Transportation of donated tissues to tissue processing agencies is coordinated by Nevada Donor Network. Tissue processors are responsible for testing and preserving the donated tissues to create grafts used to help heal those in need through therapeutic medicine. If donated tissues are not able to be used for transplantation, processors may use tissue for research and education purposes to aid in the advancement of regenerative medicine.

Birth Tissue FAQ's

Who can donate birth tissue?
Expectant moms with a planned c-section can donate birth tissue. Yes, moms have the opportunity to donate with each and every planned c-section!
Can I still bank my cord blood?
Donating birth tissue (placenta and umbilical cord) does not interfere with the cord blood banking process. If you have arranged cord blood banking, the cord blood will be recovered in the operating room before the umbilical cord is packaged for tissue donation.
Are there costs related to the donation of my birth tissue?

There is no cost to you! Birth tissue is typically discarded after delivery.

What happens if my placenta is needed for testing?
In the event your physician feels it is necessary to send your placenta for testing, your placenta will remain at the hospital and donation will not take place. Birth tissue donation will not impact the medical care you or your baby receive. The health of you and your baby are of the utmost importance.
Why is a medical and social history interview necessary?
A medical and social history questionnaire is a regulatory requirement for all donated human tissue in the United States. The information obtained during this interview is used to ensure the safety of all donated tissues used for transplantation.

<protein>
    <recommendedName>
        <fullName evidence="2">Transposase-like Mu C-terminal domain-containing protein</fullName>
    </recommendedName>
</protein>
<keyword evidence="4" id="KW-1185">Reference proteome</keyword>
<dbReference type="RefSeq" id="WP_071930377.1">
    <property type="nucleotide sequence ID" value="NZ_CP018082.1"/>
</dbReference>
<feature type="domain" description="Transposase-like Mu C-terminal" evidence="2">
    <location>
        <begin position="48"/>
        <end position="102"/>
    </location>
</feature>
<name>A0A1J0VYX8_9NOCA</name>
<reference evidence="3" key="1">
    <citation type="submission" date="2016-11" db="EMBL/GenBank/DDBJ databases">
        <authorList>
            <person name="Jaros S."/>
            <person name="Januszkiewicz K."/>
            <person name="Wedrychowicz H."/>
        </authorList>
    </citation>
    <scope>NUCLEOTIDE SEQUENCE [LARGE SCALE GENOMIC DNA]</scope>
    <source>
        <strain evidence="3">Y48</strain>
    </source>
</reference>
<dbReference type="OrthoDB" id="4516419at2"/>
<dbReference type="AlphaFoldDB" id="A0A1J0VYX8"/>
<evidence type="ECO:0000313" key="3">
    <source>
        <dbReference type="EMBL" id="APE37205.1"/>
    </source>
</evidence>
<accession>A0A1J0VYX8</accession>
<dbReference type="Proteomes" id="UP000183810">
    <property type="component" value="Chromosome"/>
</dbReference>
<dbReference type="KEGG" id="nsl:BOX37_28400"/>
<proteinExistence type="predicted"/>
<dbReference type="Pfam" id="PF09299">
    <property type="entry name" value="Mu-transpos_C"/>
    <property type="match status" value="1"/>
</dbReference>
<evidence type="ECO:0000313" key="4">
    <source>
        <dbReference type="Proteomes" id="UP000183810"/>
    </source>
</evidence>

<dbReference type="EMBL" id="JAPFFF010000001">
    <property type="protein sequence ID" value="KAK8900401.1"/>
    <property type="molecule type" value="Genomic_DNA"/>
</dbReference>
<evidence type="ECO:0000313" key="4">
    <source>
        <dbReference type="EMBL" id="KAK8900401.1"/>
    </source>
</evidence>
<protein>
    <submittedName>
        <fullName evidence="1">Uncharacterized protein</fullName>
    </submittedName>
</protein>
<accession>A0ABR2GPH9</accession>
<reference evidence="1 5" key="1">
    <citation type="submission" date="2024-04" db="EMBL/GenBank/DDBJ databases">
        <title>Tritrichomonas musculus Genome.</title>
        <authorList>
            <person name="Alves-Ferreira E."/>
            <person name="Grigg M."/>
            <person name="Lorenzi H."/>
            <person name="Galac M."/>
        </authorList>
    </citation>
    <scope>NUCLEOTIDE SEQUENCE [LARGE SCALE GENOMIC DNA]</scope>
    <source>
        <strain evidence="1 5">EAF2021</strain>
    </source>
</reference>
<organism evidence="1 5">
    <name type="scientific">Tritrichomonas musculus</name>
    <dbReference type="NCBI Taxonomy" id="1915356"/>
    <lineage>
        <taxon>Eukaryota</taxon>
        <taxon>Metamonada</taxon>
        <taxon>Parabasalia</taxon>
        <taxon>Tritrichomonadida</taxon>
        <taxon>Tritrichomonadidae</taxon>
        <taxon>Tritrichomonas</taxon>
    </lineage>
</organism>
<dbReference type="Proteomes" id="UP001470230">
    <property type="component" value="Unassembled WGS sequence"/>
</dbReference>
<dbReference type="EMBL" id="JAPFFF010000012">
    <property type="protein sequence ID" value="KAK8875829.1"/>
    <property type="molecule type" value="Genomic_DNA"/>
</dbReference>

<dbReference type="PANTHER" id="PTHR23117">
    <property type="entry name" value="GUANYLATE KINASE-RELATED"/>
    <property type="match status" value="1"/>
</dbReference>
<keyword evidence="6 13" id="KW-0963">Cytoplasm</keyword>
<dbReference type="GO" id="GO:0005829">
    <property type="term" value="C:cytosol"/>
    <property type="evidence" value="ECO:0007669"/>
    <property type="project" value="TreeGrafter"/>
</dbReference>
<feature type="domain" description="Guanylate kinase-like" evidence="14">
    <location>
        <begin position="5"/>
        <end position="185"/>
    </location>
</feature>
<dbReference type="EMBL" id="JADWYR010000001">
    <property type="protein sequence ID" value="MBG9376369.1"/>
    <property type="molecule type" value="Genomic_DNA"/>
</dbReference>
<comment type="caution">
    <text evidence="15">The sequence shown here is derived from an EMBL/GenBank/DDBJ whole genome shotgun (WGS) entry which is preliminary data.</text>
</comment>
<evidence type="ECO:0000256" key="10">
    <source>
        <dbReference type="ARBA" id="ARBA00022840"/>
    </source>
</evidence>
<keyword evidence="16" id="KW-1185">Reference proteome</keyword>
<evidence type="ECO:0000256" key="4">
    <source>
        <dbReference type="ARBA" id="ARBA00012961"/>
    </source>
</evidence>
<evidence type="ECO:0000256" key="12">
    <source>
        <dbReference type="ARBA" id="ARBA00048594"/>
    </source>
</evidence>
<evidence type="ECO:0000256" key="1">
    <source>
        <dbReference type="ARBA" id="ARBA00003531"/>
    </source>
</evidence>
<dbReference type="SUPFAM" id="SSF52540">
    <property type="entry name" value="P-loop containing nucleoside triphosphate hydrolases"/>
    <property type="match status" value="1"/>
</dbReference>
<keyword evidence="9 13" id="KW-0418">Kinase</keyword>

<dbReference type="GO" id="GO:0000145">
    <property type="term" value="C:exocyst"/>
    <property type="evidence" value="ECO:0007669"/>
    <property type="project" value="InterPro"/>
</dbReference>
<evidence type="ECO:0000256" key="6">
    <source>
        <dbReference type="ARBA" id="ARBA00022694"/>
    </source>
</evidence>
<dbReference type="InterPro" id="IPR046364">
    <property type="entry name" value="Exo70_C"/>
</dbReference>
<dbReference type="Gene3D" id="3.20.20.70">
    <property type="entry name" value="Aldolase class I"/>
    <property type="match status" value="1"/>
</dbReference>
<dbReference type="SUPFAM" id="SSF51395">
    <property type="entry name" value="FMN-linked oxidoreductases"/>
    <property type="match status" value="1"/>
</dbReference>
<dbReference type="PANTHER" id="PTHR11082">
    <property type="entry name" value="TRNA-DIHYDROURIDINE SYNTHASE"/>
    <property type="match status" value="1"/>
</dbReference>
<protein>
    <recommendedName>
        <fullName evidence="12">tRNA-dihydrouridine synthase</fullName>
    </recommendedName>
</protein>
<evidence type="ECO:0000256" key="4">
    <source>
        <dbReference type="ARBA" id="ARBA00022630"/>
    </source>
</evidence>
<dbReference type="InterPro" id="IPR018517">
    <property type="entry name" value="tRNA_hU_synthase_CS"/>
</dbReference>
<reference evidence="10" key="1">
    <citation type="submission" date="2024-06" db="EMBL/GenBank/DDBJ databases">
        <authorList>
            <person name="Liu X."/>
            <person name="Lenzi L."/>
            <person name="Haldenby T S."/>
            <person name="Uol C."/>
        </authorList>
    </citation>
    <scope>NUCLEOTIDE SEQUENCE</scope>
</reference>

What is done with my personal medical information?
Your information is always kept confidential and will only be shared with authorized parties responsible for the acquisition and processing of your donated tissues.
What is my blood sample tested for?
Your blood is tested for several infections that can transmit disease through transplantation, like HIV, Hepatitis C, and other infectious diseases. Positive results will be shared with your physician.
Are there risks associated with birth tissue donation?
There are no side effects or risks associated with your decision to donate birth tissue. Your medical treatment will not be impacted by the decision to donate and your physician will not be asked to change or adapt his/her procedure for the purpose of donation.
Why is a tissue acquisition technician present at the time of my c-section?
A tissue acquisition technician must be on hand during the delivery to insure sterile packaging and transportation of the tissue you have graciously donated. We want your physician and the hospital staff to focus on the medical care of you and your new baby!
Will I be paid or compensated for donating my birth tissue?
The National Organ Transplant Act (Public Law 98-507) makes it illegal to sell human organs and tissues in the United States. One reason Congress passed this law was to ensure wealthy individuals do not have an unfair access to donated organs and tissues. Birth tissue donation is a voluntary decision giving you and your baby the opportunity to be heroes to people in need of a healing graft!
Will I receive any form of contact or follow-up after my donation?
Approximately one month after the delivery of your newborn, you will receive a package in the mail thanking you for your gracious donation. We will also send you a request to complete a quick online survey to tell us about your experience to help us to continue improving our process.
What if I have more questions?
Whether you are considering donation, preparing to donate, or have already provided the gift of healing through donation, we at Nevada Donor Network do not want to leave you with any unanswered questions. You can reach a Birth Tissue Donation Coordinator at 855-NVDONOR or mom@nvdonor.org.